Perhaps that is it. Reading was my chief activity when I was a younger man. Maybe I grew up in everything else, but in this thing I have not yet grown up. Twain once compared the great books to wine and his to water. It turns out I prefer water to wine. This isn't really a bad thing. It just tends to limit what books I choose to read, and makes me feel guilty about the books I am not reading. So, to my dear friends who majored in literature (a frightening portion of my readers), I am sorry. I hope you understand. I certainly try to when people I know say they don't like the Old Testament. Maybe someday I will fully grow up, and find that I like Ibsen or Hunger, or other books of their ilk. But in the mean time, I am afraid I will continue to read for the little boy inside of me.
Saturday, January 12, 2008
Where I was ten years ago: Well, I was sixteen. I don't remember much else beside that. I was moody (who isn't at that age?), and home-schooled. I don't know, I am sure that something extraordinarily interesting was happening, but it didn't make enough of an impression upon to leap to my memory. Which, I suppose, also tells you something about me.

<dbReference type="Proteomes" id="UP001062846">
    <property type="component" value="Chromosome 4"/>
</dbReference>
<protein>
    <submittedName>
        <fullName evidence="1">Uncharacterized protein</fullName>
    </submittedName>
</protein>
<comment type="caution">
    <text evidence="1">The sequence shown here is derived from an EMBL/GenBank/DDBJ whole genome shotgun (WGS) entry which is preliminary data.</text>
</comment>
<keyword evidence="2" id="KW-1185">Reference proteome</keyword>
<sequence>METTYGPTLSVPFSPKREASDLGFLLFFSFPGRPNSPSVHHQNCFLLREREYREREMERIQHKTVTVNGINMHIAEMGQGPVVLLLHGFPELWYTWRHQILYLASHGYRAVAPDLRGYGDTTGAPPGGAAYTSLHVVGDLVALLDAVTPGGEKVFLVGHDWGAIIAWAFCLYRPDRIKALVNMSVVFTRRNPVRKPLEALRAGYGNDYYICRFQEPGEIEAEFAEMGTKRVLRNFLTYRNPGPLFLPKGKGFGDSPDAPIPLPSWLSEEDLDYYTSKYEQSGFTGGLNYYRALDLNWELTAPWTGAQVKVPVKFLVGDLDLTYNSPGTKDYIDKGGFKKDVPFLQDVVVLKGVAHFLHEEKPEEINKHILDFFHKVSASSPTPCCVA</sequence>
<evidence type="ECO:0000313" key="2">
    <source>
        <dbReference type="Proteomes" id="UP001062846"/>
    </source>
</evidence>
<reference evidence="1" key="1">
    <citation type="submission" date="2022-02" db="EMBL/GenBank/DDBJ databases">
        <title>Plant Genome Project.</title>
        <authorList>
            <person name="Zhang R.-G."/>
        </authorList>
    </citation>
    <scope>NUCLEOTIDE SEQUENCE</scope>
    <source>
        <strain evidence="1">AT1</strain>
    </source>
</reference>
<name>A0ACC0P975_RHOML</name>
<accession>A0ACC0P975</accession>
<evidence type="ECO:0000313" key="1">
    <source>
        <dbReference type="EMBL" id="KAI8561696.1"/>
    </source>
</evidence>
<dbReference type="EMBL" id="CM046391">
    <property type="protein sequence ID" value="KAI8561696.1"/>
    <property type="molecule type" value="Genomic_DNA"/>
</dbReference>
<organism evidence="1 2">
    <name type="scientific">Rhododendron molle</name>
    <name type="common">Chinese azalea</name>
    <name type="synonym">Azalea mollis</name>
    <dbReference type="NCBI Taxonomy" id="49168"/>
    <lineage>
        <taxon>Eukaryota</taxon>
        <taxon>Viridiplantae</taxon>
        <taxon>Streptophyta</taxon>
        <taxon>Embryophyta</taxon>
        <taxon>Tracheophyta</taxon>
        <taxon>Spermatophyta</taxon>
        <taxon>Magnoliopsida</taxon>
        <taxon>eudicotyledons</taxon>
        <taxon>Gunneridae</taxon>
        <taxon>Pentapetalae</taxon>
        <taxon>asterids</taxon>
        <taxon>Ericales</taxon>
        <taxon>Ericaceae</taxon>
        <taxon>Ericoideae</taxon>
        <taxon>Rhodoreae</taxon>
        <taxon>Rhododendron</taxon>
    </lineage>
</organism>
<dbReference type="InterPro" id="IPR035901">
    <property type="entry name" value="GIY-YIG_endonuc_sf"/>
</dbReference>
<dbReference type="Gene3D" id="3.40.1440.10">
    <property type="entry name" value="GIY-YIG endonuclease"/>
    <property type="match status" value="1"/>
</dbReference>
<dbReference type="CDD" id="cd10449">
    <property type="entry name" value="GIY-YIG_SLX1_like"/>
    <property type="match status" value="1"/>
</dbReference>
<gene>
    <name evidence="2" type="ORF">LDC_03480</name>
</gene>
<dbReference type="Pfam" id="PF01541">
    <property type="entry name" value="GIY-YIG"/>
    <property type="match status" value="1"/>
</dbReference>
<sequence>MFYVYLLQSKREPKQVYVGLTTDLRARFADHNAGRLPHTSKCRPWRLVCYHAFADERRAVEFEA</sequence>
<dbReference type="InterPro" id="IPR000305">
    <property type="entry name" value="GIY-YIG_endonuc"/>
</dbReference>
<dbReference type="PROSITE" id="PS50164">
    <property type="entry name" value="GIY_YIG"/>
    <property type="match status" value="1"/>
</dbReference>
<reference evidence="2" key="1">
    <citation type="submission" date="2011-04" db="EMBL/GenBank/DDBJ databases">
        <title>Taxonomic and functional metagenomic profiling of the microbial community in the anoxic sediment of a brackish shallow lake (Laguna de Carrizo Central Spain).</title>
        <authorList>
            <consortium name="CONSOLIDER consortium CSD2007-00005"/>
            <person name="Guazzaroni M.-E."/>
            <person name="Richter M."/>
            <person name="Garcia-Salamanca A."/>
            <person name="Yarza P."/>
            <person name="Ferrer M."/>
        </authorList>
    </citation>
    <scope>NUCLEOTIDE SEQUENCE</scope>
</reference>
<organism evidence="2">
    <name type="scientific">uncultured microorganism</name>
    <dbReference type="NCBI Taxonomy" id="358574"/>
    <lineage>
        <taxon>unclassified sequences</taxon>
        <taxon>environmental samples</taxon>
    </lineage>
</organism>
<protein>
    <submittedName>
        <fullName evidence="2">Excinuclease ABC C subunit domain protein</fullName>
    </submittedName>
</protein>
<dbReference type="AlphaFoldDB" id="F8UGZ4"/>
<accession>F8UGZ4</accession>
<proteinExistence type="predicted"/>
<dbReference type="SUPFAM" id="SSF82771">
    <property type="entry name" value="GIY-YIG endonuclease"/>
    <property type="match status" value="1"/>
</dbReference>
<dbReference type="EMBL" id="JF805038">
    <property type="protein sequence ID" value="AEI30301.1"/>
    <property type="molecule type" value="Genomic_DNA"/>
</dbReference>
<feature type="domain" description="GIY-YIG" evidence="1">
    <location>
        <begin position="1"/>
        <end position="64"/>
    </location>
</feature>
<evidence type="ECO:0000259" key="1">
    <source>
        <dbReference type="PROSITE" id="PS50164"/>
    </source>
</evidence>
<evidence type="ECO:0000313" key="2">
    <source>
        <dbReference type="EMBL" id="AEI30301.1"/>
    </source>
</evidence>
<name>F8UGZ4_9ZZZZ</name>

Where I was five years ago: I was 21, and recently returned from my mission. I was studying at Lord Fairfax Community College. I had a class in Biology that I was really enjoying and a great American History course. It was this semester that really cemented my opinion concerning the quality of education in the Virginia Community College system (although of course it has problems--show me a school that doesn't. Even Oxford has its own difficulties).